Handprints is an idea dreamed up by Gregory Norris. While the infamous Carbon Footprint is available everywhere, the concept allows people to measure the positive aspect they have on the world. By logging on to the Handprinter.org site, users can calculate their carbon footprint, find and create new ways of being more environmentally friendly, and share those ideas with friends. For each action a person takes to reduce their footprint, their handprint increases. Each action affects your handprint in a different way.

The great thing about this site is that it allows you to measure the positive impact you are having on the planet. People need to know about the consequences of their actions, but those aren’t necessarily the best method to promote them into action. This site uses juicy feedback to stimulate action, and provoke pride in their social conscientiousness.


Almost as important, it promotes sharing. When people refer their friends to Handprinter, their handprint increases with each recruit they recruit, and each recruit their recruit recruits, and so on.

Finally, some good news worth listening to.

It’s nice that

My english teacher used to tell me off for saying ‘nice’. Apparently, it’s a word you use when you’re too lazy to think of a more inventive way of describing something, and should locked away in a proverbial closet with other indifferent words and phrases such as OK, and the infamous like.

But sometimes things are nice – they make your stomach feel all warm and cosy. It’s difficult to describe but you know what nice is when you experience it. It’s just nice.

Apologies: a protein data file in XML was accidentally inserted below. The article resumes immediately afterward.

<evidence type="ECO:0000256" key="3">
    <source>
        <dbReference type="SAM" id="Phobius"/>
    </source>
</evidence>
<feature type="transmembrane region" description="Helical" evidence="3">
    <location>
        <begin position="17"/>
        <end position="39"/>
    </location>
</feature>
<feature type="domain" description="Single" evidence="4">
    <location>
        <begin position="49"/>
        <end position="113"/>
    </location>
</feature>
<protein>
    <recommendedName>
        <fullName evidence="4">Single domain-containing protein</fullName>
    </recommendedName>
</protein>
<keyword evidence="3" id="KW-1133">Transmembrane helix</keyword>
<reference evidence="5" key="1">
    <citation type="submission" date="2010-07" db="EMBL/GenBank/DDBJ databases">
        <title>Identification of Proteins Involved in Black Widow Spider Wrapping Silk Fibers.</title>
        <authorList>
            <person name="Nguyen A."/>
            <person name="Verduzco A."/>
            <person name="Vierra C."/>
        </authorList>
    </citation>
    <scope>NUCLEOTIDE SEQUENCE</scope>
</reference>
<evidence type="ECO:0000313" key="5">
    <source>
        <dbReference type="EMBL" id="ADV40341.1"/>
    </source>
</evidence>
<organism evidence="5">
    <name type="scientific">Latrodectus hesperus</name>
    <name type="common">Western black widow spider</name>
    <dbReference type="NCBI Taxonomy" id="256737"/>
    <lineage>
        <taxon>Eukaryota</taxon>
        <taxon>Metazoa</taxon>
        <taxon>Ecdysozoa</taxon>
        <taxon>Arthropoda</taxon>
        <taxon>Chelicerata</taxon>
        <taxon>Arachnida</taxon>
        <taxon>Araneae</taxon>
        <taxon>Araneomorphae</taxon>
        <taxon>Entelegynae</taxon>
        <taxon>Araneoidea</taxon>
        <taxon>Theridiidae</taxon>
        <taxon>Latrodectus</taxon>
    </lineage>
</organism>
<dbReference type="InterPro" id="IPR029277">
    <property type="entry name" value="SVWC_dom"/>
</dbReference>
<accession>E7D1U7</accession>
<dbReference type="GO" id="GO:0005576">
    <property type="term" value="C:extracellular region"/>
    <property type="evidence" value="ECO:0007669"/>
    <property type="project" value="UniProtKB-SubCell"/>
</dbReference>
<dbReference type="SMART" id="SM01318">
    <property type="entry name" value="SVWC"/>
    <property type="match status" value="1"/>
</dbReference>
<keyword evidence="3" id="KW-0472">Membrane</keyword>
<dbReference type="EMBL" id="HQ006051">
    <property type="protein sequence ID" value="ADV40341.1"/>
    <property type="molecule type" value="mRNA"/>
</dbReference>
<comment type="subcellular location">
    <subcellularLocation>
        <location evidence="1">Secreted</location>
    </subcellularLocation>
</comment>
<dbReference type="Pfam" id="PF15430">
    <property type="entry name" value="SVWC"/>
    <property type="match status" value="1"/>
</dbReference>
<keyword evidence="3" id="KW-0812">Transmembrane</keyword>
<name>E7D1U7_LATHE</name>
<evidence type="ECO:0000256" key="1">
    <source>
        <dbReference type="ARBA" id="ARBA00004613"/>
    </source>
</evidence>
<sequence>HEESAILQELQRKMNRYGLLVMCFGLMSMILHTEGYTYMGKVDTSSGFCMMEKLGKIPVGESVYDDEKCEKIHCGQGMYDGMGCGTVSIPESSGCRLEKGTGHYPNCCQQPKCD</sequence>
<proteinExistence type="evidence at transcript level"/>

Say Something Nice

This is something that is very nice. One of my favourite organisations in the world right now, doing what they do best: bringing the unexpected. In this case, providing a platform for New Yorkers in Times Square to say nice things to their fellow man. It’s very simple but so many great ideas are.

What an inspiring way to start your day. Kudos to Impro Everywhere for enabling those messages to be shared.

Honest and Smile

Speaking of messages, this sentimental idea is one from Honest and Smile. They sent out USB sticks around sunny Spain with the idea being: take something off of it, put something on, and leave it for someone else to find. The something could be anything, photos, a song, a picture, anything they wanted to share. It’s such a sweet way to connect people and share with each other.

Afterwards, all the stories were collected on the Honest and Smile Facebook page as everyone told the tale of how they found their USB stick and how it influenced their lives.

[via The Inspiration Room]

30 Gifts for 30 Strangers

This is my favourite of the bunch. This guy, Lucas Jatoba created one of the best Random Acts of Kindness projects I’ve ever seen. For his 30th birthday, he wrapped 30 presents and gave them to 30 strangers.


The best part if this is that it shows that you don’t need an exuberant amount of money or corporate sponsors to have a positive influence and brighten someone’s day. The guy’s a serial giver so there’s also this project as well…